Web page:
You can now apply online for a Performance Bond – it only takes three (3) minutes! (Yep, we timed it.) Click here:
- Complete the form and email to [email protected]
- Be sure to include the Contract and Notice of Award letter (bid specs from the obligee).
- Send the bid results if you have them
What Is a Performance Bond?
The performance bond acts as a guarantee that the contractor will complete all obligations specified in their contract. Performance bonds are often used as guarantees for contractors to complete designated projects.
Key Details of a Performance Bond
- compensated financially; or
- have another company come out and finish the work per the terms of the contract.
- Surety Companies are typically branches of a large insurance company.
We are the nation’s leading provider of performance bonds. Our expertise spans the entire range of bonds and we’ve worked extremely hard over the years to develop deep relationships, which we value greatly, so that we can offer you the absolutely best bond rate available. We work with you to present the best case scenario to the surety bond company. Then, we rely on the strength of our deep relationships with those companies to get the right bond suited for your specific needs.
How are we able to do this? Through a lot of hard work.
That’s how we’re successful. That’s why we’re the best. Hard work. Dedication. Experience. We’re the EXPERTS when it comes to bonds.
What are Performance Bonds Used For?
When the owner of a project wants to be sure that their investment is protected, they require a performance bond from the general contractor that is working on the project. That’s because if the general contractor cannot complete the project on time, or per the specifications in the contract, then the owner can go the surety to be made whole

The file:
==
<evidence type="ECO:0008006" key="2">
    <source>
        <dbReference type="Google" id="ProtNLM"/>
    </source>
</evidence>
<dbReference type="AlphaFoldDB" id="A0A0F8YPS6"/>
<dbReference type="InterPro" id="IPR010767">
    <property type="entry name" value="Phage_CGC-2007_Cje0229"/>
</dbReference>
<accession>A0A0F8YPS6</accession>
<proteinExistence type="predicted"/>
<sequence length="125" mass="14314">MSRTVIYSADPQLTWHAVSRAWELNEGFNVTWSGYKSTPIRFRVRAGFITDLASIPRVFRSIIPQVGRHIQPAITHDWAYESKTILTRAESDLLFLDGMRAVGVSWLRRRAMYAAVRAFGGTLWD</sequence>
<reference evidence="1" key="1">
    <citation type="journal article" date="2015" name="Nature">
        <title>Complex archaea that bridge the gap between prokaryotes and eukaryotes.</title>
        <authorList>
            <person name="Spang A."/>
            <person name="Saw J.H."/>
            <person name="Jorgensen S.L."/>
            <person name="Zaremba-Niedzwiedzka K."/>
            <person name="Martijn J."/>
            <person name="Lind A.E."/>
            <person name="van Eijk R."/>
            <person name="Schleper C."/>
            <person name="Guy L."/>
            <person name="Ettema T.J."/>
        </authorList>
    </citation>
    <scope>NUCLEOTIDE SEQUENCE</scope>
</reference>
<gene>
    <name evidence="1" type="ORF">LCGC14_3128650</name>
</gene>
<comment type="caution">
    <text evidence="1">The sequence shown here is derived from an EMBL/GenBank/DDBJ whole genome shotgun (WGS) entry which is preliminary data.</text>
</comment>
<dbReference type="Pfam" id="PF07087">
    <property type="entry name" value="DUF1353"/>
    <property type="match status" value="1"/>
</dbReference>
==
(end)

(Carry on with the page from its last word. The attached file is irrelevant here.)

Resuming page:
What the owner will do is make a claim on the bond. The surety (the entity that guaranteed the work of the general contractor) will review the claim. If valid, they will either pay damages or get someone else to finish the work.
Surety Bond issuers determine the price of the bond based on three main criteria:
- Bond Amount
- Type of Bond
- Contractor’s risk profile (which can be credit based, or a full financial review)
The price of many contract performance bonds is between One and Three Percent (1-3%). If the rate is three percent and you were awarded a $250,000 job, then the price of the bond would be $7,500.
How Does a Performance Bond Work?
A question that we frequently get is “How does a performance bond work?” A performance bond is a three-party contract. The parties are:
- The Principal (also known as the Obligor). The Principal is the contractor on the job or the person that is doing the work.
- The Obligee (owner). The Obligee is the party that gets the benefit of the bond. If the contractor doesn’t do their job, then the Obligee can look to the surety to make them whole.
- The Surety. This is the entity that is guaranteeing that the Principal will live up to the terms of the contract and, if not, make the Obligee whole. The surety is usually a large insurance company.
These bonds come with guarantees from a third-party guarantor instead of the construction contractor. A performance bond can be defined as a guarantee to the project owner that the contractor working on the project will meet obligations to complete within the agreed deadlines and according to the conditions that have been set by the contract.
Even though these types of bonds are mostly used to guarantee construction projects, they can also be used for supply and service contract jobs depending on the agreements.